Wednesday, October 15, 2008

Blog Action Day '08: Poverty

Given the current economic crisis here in the States, the topic of poverty is even more timely than it was a month and a half ago. I have toyed with many different ideas about what to post. I wanted to post something that combined the issue with my passion, dogs.

In the U.S. a country considered to be wealthy by many other countries' standards, 12% of our population lives below the poverty level. What does that mean?

12% of our population exists on an annual salary of $10,400 or less. Hmmm...pretty tough to fancy owning an animal of any sort on that amount of cash - isn't it?

Due to the current economic and sub-prime loan crises, the HSUS has started a Foreclosure Pets Grant Fund - one of the programs this fund supports is a Pet Food Pantry. My hope is that after the U.S. economy rebounds people continue to support such endeavors - it is one way we can help keep animals out of shelters in the long term.

Another organization in the U.S. that deals with animals and their owners living below the poverty line is Pets of the Homeless. This organization is based in Nevada. Their web site lists both businesses and food banks nationwide that do work with the homeless and their pets.

It is estimated by the National Coalition for the Homeless that between 5% to 10% of homeless people have dogs and/or cats. In some areas of the country the rate is as high as 24%. Most people who experience homelessness are homeless for a short period of time, and usually need help finding housing or a rent subsidy. But unfortunately for those with pets it becomes more difficult. Many are forced to choose between their pet or a roof over their head. Surprisingly, most choose to stay on the streets with their pets for longer periods of time. Their pets are nonjudgmental, providing comfort, an emotional bond of loyalty. In some cases they provide the homeless with protection and keep them warm. The tragic part is that the pets of the homeless do not choose their owners.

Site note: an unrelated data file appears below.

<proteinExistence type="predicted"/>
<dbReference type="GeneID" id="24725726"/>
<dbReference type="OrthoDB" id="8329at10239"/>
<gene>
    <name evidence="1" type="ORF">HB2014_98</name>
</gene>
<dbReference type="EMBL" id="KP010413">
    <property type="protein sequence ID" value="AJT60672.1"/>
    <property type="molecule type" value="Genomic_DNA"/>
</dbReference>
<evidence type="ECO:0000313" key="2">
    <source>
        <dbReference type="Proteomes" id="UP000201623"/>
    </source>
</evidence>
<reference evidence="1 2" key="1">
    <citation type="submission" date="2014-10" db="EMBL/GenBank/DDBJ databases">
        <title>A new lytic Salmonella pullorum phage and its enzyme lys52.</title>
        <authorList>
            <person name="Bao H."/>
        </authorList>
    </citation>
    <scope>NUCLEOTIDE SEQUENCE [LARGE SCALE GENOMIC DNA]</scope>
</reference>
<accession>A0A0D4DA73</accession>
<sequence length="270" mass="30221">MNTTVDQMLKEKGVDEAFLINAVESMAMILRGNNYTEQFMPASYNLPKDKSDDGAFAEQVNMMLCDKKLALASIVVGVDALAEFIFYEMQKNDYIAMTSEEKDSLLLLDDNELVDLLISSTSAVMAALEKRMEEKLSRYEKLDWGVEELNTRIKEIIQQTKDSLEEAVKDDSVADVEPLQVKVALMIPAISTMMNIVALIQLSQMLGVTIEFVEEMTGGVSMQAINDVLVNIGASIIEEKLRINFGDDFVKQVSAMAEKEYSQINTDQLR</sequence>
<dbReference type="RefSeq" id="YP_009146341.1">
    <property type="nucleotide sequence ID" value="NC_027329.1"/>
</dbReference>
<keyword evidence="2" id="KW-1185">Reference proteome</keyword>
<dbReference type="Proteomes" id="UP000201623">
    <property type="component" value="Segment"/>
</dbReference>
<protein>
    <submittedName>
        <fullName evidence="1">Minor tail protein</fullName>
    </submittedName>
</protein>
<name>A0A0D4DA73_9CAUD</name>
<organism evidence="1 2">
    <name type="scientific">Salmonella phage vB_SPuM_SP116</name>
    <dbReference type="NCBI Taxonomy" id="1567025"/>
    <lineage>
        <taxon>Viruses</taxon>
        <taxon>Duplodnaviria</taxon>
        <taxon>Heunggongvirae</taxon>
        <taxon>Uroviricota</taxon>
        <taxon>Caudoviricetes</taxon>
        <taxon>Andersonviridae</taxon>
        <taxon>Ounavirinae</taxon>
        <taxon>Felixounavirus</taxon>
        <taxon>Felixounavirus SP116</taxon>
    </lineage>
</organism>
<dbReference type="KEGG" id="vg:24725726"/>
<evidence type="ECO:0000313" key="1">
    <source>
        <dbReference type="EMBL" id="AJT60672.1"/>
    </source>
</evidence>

Internationally an organization that does wonderful work is Heifer International. Their tag line is "Charitable gifts that make a difference." For as little as $20 dollars you can provide a family with flock of chicks that can then go on to produce up to 200 eggs a year. This microenterprise is a way to help a family feed themselves on a more long-term basis. I have made donations in my niece and nephews names in years past; it is a wonderful way to help affect change in countries near and far.

Animals and poverty.....

There are the animals that might be placed in a shelter when their family experiences difficult financial times; the animals that are homeless with their homeless owners and provide a comfort no food or physical comfort can; and the animals that can play a huge role in helping to actually sustain a family.

Food for thought.


Last year's topic was the environment. Keeping with my theme I wrote about biodegradable poop bags!


Katrin said...

Very interesting. As someone who is below the fed pov. level of income, but has lots of family support, I know it would be impossible for me to have 4 dogs without my family helping. But at the same time I'd be a lot worse off without my dogs so they are rather necessary for me.

Having had to make some choices as of late regarding feeding my dogs and certain non-routine vet care due to finances, I can see how the economy impacts how we care for our dogs as well.

Jules said...

Exactly! And the benefit of having pets is not something that is well tracked or appreciated as much as it could be.